It’s not real tobacco smoke, but the emissions from electronic cigarettes can still contain harmful ingredients.
A new study published in the journal Nicotine and Tobacco Research shows that e-cigarettes generate enough nicotine emissions that they can be inhaled by those near a smoker. The researchers conducted two studies on three brands of e-cigarettes that investigated what the devices emitted into the surrounding air.
In the first study, the scientists used a smoke machine to “smoke” the cigarettes and then measure the concentrations of nicotine and other volatile organic compounds such as carbon monoxide released. They compared these emissions to those of standard cigarettes. Then, the team asked five male participants to smoke both tobacco and e-cigarettes in a room that measured contaminant exposure.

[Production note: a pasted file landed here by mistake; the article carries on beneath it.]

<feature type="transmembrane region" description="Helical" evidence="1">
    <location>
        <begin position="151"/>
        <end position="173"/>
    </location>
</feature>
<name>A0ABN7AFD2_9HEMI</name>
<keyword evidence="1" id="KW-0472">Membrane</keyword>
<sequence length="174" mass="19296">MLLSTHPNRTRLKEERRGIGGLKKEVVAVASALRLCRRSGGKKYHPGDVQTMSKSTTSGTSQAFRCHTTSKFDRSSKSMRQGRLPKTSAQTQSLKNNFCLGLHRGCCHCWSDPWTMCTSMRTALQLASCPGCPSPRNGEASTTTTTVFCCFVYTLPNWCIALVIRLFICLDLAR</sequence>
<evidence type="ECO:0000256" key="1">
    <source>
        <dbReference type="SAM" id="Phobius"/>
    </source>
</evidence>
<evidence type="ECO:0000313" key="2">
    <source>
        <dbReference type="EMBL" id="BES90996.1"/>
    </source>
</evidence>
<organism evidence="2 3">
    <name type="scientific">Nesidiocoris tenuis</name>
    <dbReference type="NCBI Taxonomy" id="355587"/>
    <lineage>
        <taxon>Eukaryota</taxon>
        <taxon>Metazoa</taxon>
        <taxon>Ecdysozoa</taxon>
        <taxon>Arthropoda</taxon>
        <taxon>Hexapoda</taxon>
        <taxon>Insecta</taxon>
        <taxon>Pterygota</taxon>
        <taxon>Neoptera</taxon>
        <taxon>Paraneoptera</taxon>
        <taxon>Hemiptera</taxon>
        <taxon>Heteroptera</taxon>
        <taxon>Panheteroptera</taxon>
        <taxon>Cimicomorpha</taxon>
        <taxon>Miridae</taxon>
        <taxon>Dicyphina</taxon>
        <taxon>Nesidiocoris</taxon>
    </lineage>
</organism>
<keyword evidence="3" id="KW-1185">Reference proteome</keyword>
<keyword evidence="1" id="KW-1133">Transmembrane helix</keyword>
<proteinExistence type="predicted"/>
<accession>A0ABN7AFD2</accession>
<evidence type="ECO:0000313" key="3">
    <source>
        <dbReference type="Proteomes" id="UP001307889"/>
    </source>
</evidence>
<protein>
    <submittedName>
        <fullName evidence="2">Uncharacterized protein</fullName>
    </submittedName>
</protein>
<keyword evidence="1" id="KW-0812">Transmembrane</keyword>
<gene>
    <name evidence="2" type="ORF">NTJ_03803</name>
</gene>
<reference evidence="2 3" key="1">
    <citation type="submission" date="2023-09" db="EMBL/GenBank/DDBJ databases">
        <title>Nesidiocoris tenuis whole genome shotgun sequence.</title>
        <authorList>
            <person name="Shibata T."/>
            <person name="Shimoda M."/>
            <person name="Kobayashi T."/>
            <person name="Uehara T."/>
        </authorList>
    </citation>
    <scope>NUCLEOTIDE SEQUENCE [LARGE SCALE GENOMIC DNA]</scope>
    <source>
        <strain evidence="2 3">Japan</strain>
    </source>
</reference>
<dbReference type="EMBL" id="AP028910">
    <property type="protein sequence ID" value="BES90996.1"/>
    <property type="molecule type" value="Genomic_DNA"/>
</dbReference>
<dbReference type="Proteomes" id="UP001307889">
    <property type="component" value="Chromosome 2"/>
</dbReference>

The found that e-cigarettes are a source of second-hand exposure to nicotine, but not of other compounds released when tobacco is burned. And the nicotine exposure was 10 times less than that from tobacco smoke.
However, another recent study from New York University researchers reported that e-cigarette smokers may not be spared such exposures. They inhale more nicotine because they puff more often and tend to breathe in more deeply than regular cigarette smokers. So higher nicotine consumption may be a risk for e-cig smokers.
Both studies suggest there’s much still to be learned about the health risks of e-cigarettes, including their effect not just on smokers but on those around them. The Food and Drug Administration currently does not regulate e-cigarettes, but has proposed a rule that would give the agency more regulatory power over the devices.